To understand the true meaning of the most banal and seemingly obvious photograph, it is necessary to know the author's intention and the context in which the photograph was produced.

Szarkowski states that in oppose to the painting, photography is 'incapable of the narrative' (p.42). His very conventional understanding of possibilities this medium offers is build on assumptions supported by some examples of allegedly unsuccessful attempts (Robinson and Rejlander). In the current world where the 'storytelling' is almost an required factor of the succesfull photographic project, the Szarkowski's belief seems hard to justify.

Some not attractive aspects of reality, not obvious as an potential subject and overlooked for various reason, might be intentionally emphasised through an act of photographing (given a significance) and become a statement of a different way of seeing the world or serve as a frame for a thought, metaphor or a symbol (Szarkowski's "The detail"). 

All those thoughts about the nature and attributes of photography mentioned above are in relation to the conventional approach. Neither Szarkowski nor Shore analysed or even mentioned the cameraless and other experimental methods of recording the light. 

Squires And Cotton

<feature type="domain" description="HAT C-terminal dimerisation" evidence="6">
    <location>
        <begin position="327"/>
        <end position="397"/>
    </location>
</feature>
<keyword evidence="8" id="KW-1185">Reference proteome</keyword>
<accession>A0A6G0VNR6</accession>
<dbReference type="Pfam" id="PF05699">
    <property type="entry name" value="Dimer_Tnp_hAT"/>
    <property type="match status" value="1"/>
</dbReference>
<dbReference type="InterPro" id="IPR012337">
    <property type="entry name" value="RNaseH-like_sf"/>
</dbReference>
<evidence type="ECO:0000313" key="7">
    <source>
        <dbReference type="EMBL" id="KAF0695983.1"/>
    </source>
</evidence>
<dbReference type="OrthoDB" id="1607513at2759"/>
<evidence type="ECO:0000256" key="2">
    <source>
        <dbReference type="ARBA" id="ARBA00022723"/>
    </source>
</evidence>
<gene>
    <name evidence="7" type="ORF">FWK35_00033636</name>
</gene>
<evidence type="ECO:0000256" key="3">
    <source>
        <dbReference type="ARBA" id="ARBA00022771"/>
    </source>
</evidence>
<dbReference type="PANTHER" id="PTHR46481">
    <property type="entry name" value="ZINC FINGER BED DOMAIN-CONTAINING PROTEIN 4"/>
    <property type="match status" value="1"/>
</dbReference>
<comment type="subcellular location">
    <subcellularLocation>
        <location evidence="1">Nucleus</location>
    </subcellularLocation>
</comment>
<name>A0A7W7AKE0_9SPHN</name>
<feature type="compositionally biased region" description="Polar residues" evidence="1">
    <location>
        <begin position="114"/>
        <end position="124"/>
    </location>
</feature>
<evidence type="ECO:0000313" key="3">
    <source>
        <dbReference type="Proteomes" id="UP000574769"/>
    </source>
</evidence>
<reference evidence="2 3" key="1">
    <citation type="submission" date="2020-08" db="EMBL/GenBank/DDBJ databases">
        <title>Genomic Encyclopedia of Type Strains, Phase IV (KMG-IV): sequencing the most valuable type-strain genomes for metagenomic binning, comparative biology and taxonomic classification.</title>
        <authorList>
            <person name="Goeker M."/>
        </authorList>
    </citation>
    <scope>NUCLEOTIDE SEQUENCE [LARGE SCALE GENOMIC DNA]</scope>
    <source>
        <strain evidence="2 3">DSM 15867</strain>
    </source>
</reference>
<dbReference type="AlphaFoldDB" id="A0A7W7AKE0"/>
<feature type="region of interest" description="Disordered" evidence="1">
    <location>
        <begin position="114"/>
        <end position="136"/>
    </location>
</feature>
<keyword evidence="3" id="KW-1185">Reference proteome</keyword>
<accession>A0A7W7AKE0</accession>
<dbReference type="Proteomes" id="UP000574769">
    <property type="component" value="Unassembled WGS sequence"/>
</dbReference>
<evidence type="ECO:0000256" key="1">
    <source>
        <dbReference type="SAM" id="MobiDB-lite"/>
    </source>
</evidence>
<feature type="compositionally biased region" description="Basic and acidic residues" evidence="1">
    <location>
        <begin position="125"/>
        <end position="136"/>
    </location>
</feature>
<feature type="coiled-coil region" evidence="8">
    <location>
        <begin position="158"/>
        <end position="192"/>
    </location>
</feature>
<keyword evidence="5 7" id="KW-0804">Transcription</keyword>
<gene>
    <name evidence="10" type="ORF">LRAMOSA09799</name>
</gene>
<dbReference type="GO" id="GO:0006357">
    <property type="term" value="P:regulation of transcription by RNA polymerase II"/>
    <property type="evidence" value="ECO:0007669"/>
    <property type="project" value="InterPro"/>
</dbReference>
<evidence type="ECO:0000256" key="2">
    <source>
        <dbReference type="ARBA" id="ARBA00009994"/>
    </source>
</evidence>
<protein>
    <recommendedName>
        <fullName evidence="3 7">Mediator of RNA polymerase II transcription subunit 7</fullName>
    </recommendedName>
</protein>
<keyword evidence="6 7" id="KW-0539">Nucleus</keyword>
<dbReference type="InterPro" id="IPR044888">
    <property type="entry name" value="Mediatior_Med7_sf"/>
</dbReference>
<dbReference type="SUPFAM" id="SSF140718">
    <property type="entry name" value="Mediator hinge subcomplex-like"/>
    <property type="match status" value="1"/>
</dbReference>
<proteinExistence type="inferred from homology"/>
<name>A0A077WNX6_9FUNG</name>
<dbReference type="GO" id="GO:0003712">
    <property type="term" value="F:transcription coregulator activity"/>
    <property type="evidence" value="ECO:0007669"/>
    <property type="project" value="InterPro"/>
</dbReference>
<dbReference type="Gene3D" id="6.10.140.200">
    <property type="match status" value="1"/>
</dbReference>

The fascinating possibility a photographic medium offer is without a doubt the ability to construct the image which can reveal the new forms through the deliberate or accidental experiments. Forms which not necessarily have to represent the familiarity of the world but still have the resemblance of it through the photography's intrinsic nature to record.

The difference between 'taking' the photograph and 'making' it seems to be characteristic to more creative and daring artistic approaches and very often is related to multidisciplinary character of practice.

The exhibition 'What is a photograph' organised by Carol Squires exemplifies the most unconventional and influential works of artists who realized the possibilities the photographic medium offers and whose works challenge the common perception of what photography is. Some of the most interesting works, in my opinion, are by such artists as Eileen Quinlan, Liz Deschenes, Adam Fuss, Sigmar Polke, Lucas Samaras...well, it's actually hard to stop as I found most of them interesting in one way or another.

Two years later another important exhibition took place in New York - "Photography is magic" curated by Charlotte Cotton who at that time already published her book under the same title. The artists invited by Cotton pushed the boundaries of the photographic medium territories even further. She invited the young generation of artists working predominantly with the digital medium and exploring the new experimental opportunities which the digital recording and post-production methods offer nowadays. One of the most interesting artist among those invited by Cotton is Lucas Blalock about whom I wrote in the previous module (November). 



  • Szarkowski, John (2007) "The photographers eye", The Museum of Modern Art
  • Shore, Stephen (2010) "The Nature of Photographs", Phaidon Press
  • Squires, Carol (2015) "What is a photograph?" , DelMonico
  • Bate, David (2016) "Photography (The Key Concepts)",  Bloomsbury Academic
  • Cotton, Charlotte (2015) "Photography is magic", Aperture